Monday, July 13, 2009

Tax Deductions for Timeshare Owners

Do you know what expenses you, as a timeshare owner can deduct on your tax return? The answer is not the same for everyone. Here’s some details from David H. McClintock, CPA, regarding the most common deductions and how they might affect you, depending on your particular situation. This information can be best used as a starting point for discussions with your own personal accountant who can then advise you on the best course of action.
  • Interest Expenses
    In addition to your primary home loan, the interest you pay on a loan that you used to buy a timeshare week is often deductible. But, if you have two separate loans, such as one for a vacation home and one for a timeshare week, you can only choose one of those to deduct, in addition to your primary home.

  • Secured Loans
    If your timeshare loan is secured by the financed property, then the interest is deductible. If you used a home equity loan to finance the timeshare week, that qualifies. If your current loan is not secured, you could consider refinancing the mortgage on your primary home for a higher loan amount, and use the proceeds to pay cash for your timeshare week. Non-secured loans include: Credit cards; loans offered by the timeshare developers (Check your paperwork to be sure); Right-to-Use (RTU) timeshare loans. Based on the amount of debt for the properties, your deduction amount may be limited. Generally, the total debt cannot exceed $1,000,000 of mortgage (property acquisition/improvement) debt and $100,000 of home-equity type debt.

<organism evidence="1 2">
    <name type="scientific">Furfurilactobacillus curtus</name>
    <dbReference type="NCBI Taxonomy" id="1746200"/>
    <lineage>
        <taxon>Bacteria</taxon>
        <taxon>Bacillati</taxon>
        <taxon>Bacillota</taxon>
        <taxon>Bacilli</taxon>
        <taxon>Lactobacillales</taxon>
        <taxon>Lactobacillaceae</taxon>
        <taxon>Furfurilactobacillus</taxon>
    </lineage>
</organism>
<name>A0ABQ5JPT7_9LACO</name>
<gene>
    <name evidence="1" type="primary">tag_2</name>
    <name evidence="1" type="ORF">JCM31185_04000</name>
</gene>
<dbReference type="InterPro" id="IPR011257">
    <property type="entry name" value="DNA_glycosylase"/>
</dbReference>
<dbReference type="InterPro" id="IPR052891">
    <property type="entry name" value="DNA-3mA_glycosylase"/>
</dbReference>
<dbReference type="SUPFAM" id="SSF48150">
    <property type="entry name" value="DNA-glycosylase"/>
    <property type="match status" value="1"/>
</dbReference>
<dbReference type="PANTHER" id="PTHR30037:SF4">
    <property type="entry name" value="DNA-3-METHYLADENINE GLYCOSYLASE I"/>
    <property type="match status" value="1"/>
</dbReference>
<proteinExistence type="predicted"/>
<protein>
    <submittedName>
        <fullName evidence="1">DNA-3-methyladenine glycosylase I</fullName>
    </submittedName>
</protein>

• Property Taxes
    Property taxes should be deductible unless the property taxes are neither directly billed to you nor separately stated on your maintenance fee billing. This is usually because the timeshare resort has been assessed and billed for property tax as one parcel or parcels bigger than just your individually owned week. If the tax is not assessed against your individual ownership, you may not use it as a deduction. There is no limit to the number of properties for which you may deduct property taxes, however, maintenance fees are not deductible.

  • Assessments and Expenditures
    In general, special assessments by your timeshare association are not deductible because they typically represent fees for improvements, major repairs or unexpected expenses. Closing costs and legal expenses related to the purchase of your timeshare are not deductible and should be added to the purchase price to determine a total cost of your week from a tax perspective.
For most timeshare owners, interest expense and/or property taxes will be the only expenses you can deduct, but, you should always consult with your tax advisor to determine your particular tax situation.

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